The Covid-19 pandemic created an opportunity for many biotech companies to repurpose their existing programs into vaccines and treatments for the novel coronavirus. Cyxone’s CEO Tara Heitner and COO Malin Berthold discuss how they approached this shift at their company.
Cyxone was founded in 2015 to develop drugs for rheumatoid arthritis and multiple sclerosis. Based in Malmö, Sweden, the company was set up as a virtual startup that worked with CRO partners to run clinical trials. In November 2019, Cyxone’s former CEO resigned. In mid-2020, Tara Heitner took over the position. Shortly after, the company started a program for Covid-19 based on its rheumatoid arthritis drug candidate.
With the help of COO Malin Berthold, who had joined Cyxone in August 2019, Heitner has supervised the growth of the company, which now has six full-time employees. We asked Heitner and Berthold how the global pandemic created an opportunity for biotech companies such as Cyxone and how they handled the changes to test its lead rheumatoid arthritis candidate, rabeximod, as a potential treatment for Covid-19.
When did you realize that your drug candidate could fight Covid-19?
Heitner: I don’t take any credit for this. Shortly after I joined Cyxone, we received a proposal from one of our very close collaborators on the rheumatoid arthritis project, Dr. Kalev Kask, who has worked closely with rabeximod for some time.
Based on his intimate knowledge of rabeximod’s mode of action, Kalev proposed that we should leverage it against Covid-19. In rheumatoid arthritis patients, rabeximod targets a subset of inflammatory immune cells – inflammatory macrophages – that are responsible for the destruction of the joints.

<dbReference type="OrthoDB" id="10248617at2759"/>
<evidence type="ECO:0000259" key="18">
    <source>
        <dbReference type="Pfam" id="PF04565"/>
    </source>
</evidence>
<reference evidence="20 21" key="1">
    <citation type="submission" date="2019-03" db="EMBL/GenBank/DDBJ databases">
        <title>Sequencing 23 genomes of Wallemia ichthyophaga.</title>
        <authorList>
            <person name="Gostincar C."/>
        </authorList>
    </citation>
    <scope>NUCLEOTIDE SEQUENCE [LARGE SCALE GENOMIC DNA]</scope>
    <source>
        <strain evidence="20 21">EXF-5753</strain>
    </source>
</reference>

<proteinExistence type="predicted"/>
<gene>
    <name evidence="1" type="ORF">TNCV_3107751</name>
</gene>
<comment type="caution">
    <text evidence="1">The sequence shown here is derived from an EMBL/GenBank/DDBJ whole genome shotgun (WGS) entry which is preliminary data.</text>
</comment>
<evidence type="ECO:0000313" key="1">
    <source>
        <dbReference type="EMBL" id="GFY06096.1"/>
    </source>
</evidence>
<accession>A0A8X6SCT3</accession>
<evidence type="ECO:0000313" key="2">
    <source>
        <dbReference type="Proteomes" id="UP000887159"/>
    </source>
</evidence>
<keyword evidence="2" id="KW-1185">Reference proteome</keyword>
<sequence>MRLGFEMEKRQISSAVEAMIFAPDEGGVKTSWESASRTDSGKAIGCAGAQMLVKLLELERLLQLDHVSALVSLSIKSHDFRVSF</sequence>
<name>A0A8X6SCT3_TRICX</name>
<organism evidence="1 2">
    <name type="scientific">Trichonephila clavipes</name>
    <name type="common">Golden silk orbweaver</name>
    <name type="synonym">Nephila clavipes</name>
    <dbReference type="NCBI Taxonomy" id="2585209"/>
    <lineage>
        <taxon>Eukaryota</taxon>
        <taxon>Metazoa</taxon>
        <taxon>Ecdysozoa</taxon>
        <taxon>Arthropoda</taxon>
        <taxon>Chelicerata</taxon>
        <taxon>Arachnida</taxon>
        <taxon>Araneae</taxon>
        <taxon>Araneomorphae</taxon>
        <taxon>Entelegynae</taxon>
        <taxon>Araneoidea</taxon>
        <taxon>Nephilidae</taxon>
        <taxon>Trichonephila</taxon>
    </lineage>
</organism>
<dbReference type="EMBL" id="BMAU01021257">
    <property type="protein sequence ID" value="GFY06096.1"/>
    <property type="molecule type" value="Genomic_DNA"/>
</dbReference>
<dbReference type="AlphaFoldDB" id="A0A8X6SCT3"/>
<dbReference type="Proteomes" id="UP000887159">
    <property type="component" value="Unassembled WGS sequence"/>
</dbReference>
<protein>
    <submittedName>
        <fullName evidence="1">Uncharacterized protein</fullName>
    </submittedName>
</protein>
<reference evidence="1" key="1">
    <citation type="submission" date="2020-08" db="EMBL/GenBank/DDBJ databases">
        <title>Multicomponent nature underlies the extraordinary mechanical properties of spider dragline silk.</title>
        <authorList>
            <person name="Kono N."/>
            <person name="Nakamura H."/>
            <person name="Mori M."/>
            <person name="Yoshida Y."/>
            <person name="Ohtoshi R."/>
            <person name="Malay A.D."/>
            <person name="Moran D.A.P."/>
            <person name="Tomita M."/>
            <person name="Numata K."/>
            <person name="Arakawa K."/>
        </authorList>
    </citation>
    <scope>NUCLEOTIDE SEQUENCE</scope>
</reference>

Kalev believed that this subset of immune cells also plays a central role in patients with moderate Covid-19, who have difficulty breathing and get infections. These cells are thought to become overactivated and can cause the cytokine storm that leads to lung dysfunction, the need for oxygen, and, potentially, death. So we had to make a quick decision on whether to leverage rabeximod for Covid-19.
Berthold: We were fortunate because we had many tools already in place allowing us to pivot quickly once the decision was made to set up a rabeximod trial for Covid-19. Rabeximod had already been taken through phase I and phase IIa trials in rheumatoid arthritis patients, so we were all set with the data to go straight into a phase II trial with rabeximod targeting Covid-19. We also had capsules prepared and ready to deploy in a Covid-19 trial.
What were the biggest challenges you faced when starting the Covid-19 program?
Berthold: Most of the documentation was already in place from our rheumatoid arthritis program. We also reached out to the FDA with an investigational new drug application (IND) and asked them to look at our protocol. That is maybe where we lost some time, but on the other hand, we gained quite a lot from the FDA’s valuable feedback on the protocol.
We finally started the trial during Christmas time last year, which was a little bit of a challenge because of holiday times: you have less personnel in hospitals, and patients are a little more reluctant to seek medical care unless they really need to. And since we’re targeting the moderate Covid-19 patients, I think that contributed to the slow start of the trial. Furthermore, in December the pandemic was at its peak which meant that many hospitals were overwhelmed with patients and unable to cope due to being short-staffed.
Heitner: What was challenging was that with this pandemic, the goalposts kept moving. We anticipated starting the trial in the fall, and actually, I believe if we had started in September or October, we would have had an easier time enrolling patients with moderate Covid-19. But by December, we were seeing the absolute peak, where most hospitalized patients had severe forms of Covid-19, and the hospitals were in absolute chaos.
This unpredictability of the pandemic revealed an even greater need for treatments like rabeximod, because we still don’t fully understand when and where the next wave is going to hit which populations at what time of the year. We don’t know how long the vaccines will be effective nor if they will be widely and equitably distributed. So we need to have these types of treatments ready for the future.
Why did you decide to reevaluate your rheumatoid arthritis program while running the new Covid-19 program?